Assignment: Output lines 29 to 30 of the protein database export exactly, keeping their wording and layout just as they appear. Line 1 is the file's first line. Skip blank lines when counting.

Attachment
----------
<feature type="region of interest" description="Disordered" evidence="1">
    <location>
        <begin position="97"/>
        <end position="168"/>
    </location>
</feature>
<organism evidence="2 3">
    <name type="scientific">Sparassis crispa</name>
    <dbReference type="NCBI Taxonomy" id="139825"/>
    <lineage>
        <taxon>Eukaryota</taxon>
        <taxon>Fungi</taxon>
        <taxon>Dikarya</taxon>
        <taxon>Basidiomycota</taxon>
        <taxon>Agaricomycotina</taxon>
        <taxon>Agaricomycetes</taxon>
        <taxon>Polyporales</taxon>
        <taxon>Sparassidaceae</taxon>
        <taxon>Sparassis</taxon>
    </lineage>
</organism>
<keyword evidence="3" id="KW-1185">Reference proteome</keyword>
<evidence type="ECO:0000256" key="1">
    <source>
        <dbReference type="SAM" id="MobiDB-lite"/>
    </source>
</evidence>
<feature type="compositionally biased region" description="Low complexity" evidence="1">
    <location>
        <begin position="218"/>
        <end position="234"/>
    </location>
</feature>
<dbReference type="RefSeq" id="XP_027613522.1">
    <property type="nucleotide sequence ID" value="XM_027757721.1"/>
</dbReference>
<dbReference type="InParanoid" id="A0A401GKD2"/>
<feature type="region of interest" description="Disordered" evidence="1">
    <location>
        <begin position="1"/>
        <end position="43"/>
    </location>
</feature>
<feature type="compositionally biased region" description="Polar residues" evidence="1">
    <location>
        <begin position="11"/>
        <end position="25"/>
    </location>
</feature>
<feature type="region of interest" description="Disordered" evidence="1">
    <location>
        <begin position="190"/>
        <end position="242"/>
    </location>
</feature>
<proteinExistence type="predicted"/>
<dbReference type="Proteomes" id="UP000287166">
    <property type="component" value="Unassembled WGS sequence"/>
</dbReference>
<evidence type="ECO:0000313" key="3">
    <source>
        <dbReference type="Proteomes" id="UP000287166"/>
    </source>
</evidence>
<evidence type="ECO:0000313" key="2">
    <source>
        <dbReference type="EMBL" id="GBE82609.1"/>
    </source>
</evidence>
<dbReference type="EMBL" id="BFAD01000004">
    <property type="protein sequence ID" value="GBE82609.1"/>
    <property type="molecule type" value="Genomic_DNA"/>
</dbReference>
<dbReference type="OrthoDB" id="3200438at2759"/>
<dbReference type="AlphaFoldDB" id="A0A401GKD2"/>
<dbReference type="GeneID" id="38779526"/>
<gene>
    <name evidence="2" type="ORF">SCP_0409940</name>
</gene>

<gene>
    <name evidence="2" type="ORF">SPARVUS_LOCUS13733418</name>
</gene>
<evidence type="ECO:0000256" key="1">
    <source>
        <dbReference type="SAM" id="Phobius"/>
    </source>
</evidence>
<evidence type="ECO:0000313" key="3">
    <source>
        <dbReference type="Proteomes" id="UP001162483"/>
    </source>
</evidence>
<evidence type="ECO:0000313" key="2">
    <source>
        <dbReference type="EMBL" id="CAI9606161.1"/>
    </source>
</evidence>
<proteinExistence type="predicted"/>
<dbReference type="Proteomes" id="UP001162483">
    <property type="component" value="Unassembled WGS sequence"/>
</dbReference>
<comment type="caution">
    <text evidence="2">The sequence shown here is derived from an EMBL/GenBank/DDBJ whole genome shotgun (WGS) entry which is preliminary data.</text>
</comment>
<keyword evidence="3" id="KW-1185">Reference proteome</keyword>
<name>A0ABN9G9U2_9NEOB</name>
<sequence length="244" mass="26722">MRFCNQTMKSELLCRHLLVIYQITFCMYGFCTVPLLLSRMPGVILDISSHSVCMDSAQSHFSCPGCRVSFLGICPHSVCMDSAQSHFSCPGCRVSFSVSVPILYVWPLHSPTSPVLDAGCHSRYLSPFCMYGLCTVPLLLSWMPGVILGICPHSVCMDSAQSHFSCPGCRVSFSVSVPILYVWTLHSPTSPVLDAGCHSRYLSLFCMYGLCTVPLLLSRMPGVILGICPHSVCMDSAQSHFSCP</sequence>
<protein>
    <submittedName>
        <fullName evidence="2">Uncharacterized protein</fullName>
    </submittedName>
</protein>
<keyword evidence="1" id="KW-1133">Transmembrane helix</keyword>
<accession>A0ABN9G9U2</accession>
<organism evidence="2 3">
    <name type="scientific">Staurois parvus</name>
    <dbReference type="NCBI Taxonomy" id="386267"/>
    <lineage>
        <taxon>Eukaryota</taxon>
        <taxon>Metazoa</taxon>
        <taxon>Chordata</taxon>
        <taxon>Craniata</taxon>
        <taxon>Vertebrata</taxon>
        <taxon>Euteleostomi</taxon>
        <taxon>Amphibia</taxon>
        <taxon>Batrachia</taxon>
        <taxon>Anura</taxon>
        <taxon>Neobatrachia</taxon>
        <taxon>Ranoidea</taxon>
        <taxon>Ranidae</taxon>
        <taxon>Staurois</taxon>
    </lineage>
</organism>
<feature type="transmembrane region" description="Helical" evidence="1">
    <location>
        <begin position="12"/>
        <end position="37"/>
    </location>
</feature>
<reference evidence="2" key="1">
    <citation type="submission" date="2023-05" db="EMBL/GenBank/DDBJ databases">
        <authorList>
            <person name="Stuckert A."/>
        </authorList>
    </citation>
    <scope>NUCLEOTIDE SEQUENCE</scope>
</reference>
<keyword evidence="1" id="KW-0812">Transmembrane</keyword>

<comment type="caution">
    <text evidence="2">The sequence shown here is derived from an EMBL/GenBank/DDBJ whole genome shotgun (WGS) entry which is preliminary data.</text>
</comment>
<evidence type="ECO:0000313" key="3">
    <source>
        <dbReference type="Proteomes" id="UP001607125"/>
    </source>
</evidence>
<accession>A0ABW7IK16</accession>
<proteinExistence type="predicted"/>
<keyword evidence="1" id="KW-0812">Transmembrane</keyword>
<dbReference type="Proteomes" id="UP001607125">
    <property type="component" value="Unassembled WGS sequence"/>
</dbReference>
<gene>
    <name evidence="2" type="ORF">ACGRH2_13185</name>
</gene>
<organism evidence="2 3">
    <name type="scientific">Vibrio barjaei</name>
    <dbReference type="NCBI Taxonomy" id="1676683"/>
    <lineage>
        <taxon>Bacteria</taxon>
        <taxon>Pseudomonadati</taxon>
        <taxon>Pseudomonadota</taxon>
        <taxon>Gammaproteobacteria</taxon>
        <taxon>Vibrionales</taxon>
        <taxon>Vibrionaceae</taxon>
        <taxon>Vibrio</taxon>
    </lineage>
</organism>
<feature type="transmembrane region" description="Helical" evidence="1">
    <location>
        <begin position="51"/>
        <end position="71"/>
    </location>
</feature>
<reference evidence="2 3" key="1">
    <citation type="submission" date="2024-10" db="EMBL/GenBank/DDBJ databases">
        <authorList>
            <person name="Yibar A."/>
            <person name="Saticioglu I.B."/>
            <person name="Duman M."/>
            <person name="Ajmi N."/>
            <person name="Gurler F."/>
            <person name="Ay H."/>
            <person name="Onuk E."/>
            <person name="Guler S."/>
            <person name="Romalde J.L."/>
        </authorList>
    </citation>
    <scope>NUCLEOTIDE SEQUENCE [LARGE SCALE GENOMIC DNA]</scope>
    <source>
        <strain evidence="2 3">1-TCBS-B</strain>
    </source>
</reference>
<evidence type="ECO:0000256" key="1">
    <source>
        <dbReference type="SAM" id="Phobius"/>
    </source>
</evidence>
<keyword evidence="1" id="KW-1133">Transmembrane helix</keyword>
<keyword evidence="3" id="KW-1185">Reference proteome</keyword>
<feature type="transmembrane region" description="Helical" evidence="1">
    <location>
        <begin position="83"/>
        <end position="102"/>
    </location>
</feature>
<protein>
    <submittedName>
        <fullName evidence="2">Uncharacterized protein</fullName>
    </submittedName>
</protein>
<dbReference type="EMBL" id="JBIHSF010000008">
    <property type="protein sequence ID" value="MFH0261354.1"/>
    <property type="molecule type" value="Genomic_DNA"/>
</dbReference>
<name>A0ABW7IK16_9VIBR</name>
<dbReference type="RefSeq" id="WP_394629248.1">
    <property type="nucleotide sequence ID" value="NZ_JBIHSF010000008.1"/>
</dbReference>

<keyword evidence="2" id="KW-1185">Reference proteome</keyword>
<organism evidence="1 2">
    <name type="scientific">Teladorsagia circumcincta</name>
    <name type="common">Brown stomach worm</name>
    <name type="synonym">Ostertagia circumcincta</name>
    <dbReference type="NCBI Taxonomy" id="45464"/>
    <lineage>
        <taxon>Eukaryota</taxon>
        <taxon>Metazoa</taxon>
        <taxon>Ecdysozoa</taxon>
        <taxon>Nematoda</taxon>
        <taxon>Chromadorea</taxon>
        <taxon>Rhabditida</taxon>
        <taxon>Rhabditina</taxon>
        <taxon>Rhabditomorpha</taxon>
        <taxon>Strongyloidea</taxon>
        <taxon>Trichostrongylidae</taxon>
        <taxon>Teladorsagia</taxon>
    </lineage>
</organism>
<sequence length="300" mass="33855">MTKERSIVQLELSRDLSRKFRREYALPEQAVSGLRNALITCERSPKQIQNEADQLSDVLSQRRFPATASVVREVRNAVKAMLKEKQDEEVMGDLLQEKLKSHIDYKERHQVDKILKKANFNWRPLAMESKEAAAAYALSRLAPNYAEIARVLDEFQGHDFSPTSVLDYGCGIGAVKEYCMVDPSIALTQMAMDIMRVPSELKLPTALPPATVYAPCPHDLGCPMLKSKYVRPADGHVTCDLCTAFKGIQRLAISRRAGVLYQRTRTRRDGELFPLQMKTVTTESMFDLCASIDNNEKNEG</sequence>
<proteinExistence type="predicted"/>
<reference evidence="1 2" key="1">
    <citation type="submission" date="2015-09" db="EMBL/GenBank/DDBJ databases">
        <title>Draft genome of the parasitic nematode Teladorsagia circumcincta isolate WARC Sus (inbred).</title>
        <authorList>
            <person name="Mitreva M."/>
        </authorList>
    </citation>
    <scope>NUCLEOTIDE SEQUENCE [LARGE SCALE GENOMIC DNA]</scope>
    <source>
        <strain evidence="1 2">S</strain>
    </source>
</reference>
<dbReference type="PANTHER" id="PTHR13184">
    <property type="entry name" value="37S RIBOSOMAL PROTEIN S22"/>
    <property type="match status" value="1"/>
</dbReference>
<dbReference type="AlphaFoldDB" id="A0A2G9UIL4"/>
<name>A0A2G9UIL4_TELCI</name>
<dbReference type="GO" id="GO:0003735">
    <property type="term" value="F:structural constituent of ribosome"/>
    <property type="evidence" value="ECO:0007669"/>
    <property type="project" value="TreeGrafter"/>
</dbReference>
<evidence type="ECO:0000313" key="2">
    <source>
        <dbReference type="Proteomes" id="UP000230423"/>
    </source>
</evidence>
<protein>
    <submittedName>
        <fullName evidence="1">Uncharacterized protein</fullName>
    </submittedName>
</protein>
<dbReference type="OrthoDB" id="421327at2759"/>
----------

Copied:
    <location>
        <begin position="218"/>